/ 25 February 2015

Ordinary people celebrated in street photographers’ art

Ordinary People Celebrated In Street Photographers' Art

When you walk into the oblong gallery, positioned in the Origins Centre’s heart, you might be overcome with an attack of goose bumps. This is not because the space is cold. There are ghosts in this exhibition: records of people so invested in themselves that they shine, despite crushing poverty and impossibly vile circumstances. And there is such an immense sense of self-pride and happiness, you want to cry.

This is The Other Camera, an exhibition of 67 photographs curated over six years by veteran photographer Paul Weinberg in his current manifestation as archivist for the University of Cape Town libraries. 

A sensitively compiled celebration of the neglected discipline of street photography, it gives credence to some of South Africa’s photographers — such as Ronald Ngilima, Sukdeo Bobson Mohanlal and Daniel Morolong — who aspired to, but never did make it to the photographic gallery circuit, but instead grew a clientele and mostly made a living. Many of them are no longer alive, but the grace and dignity of their work holds tight.

Printed up, often from found negatives after the demise of an urban photo studio, the works, some of which draws from private collections — including those of Angus Gibson and Ruth Sack — are modest in size and call for intimacy in your gaze. With a spot of anthropology and a flash of history, these photographs attest to humanity. 

They’re formally posed photographs of men and women who are anonymous, but who are also everyman. Almost family “snaps” but for their formality, these photos feature an array of costumes, reflecting on the basic nature of street photography, which burgeoned from the 1930s and gained some institutional recognition in 1978.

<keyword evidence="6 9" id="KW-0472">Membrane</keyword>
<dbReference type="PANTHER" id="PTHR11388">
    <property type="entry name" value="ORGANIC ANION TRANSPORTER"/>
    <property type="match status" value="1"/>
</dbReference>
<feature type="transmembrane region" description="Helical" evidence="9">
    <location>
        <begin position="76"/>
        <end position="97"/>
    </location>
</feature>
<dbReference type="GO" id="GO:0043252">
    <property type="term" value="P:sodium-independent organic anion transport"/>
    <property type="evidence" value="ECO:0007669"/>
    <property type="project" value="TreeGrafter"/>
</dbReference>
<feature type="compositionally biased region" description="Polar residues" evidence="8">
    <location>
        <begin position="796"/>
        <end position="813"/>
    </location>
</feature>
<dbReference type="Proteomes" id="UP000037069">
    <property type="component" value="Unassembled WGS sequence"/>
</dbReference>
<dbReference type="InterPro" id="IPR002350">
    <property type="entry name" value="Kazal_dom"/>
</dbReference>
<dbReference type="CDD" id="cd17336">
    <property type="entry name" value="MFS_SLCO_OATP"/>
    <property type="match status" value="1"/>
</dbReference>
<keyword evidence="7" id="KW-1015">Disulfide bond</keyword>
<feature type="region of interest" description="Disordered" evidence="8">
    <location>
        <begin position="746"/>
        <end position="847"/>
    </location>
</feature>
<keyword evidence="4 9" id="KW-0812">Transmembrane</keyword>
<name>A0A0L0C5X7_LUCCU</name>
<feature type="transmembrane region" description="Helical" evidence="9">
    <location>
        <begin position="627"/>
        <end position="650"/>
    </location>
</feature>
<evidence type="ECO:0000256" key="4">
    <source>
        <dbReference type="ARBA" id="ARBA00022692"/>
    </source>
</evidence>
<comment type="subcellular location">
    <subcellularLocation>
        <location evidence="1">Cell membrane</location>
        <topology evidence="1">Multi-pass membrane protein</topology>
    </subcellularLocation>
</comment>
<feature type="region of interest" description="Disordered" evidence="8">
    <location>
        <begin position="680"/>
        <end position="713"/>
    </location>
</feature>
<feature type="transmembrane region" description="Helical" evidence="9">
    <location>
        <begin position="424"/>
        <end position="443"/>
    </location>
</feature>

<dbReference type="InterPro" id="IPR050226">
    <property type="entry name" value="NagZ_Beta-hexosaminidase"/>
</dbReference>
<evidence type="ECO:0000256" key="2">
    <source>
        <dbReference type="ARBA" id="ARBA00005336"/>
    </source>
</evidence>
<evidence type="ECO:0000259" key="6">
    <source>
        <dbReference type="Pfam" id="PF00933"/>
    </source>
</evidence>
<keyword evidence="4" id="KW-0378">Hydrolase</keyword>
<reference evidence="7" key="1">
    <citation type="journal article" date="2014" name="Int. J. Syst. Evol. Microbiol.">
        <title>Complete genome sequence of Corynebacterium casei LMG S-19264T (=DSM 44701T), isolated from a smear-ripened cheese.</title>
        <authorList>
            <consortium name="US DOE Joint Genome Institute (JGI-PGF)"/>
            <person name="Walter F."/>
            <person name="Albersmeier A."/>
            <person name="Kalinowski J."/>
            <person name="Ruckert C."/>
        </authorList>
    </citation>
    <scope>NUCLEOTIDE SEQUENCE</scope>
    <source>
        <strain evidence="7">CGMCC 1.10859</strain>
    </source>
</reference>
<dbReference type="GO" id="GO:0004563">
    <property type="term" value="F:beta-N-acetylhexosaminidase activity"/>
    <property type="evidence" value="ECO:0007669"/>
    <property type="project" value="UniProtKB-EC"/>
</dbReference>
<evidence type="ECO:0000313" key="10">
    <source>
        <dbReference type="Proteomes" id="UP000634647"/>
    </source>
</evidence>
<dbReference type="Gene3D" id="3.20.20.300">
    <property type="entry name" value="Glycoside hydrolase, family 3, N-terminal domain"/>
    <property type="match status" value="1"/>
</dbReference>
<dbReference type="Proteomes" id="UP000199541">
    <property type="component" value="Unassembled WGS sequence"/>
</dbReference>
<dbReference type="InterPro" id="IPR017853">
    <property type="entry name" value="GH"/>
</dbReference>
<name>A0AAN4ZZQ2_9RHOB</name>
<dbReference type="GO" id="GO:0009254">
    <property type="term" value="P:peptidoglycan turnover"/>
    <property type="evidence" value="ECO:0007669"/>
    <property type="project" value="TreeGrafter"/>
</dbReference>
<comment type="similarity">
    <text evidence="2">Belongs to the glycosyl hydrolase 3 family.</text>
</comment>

When a young adult moved from the rural environment to find a job in the big city, armed with scant education, poor English, a dearth of opportunity and a sociopolitical ethos that crushed them on sight, if they found a job, it would be menial.

But to their family back home, these were truths not to be shared. The facility of the photo studio was such that, for a few bucks the mineworker or domestic worker, the garbage collector or municipal toilet cleaner could put on the necessary bling to make their loved ones on the other end of the posted photographs believe the rosy sheen of their described future. 

It’s a classic tale of immigrants: less than crude fantasy, these were gestures about history and self-esteem; the fierce hope in each of these hand-picked works speaks clearly.

With some airbrushing and photo-montage, these works present a wise take on nostalgia around the dying traditions of manual photography, involving dark rooms and film, know-how and straightforward camera mechanics; traditions that have lost momentum in the digital age of the citizen photographer. 

The exhibition casts a photographic nod at the founding fathers of the field, who took the initiative from the 1980s to train young black people as photographers — David Goldblatt, Dave Southwood and Weinberg himself.

Paul Weinberg (photo by Gustav Butlex)

There is one female street photographer: Lindeka Qampi, a woman who has raised four children on her photographic beat. Her images are bold and smile-inducing. There’s a sense of schlock in how she celebrates the contradictions in urban reality, but she skirts from cliché — cleanly. 

In this exhibition Qampi is honoured in a bigger way than through her photographs alone: in the gallery’s far corner, there is a mock-up installation of a street photographer’s studio, called Lindeka’s Studio. 

It’s replete with crudely designed vinyl flooring, a red curtain as backdrop and a variety of clothes to dress up in. And there’s a photographer waiting for you to pose.

This is the exhibition’s fun part: it’s handled to rhyme with the work’s dynamics, never cheapening it, but burnishing it memorably: as you pout at the photographer, having donned someone else’s sunglasses and pretend to blow on a yellow vuvuzela, you realise the magic in this humble gesture. 

And you understand these images’ power. 

And some more goose bumps rise on your skin and in your sensibilities.

The Other Camera runs until March 23 at the Origins Centre gallery, Braamfontein. An additional display, from Ruth Sack’s collection, is in the museum’s craft shop. Visit origins.org.za

The Mail and Guardian has compiled a slide show of images from The Other Camera. Watch it here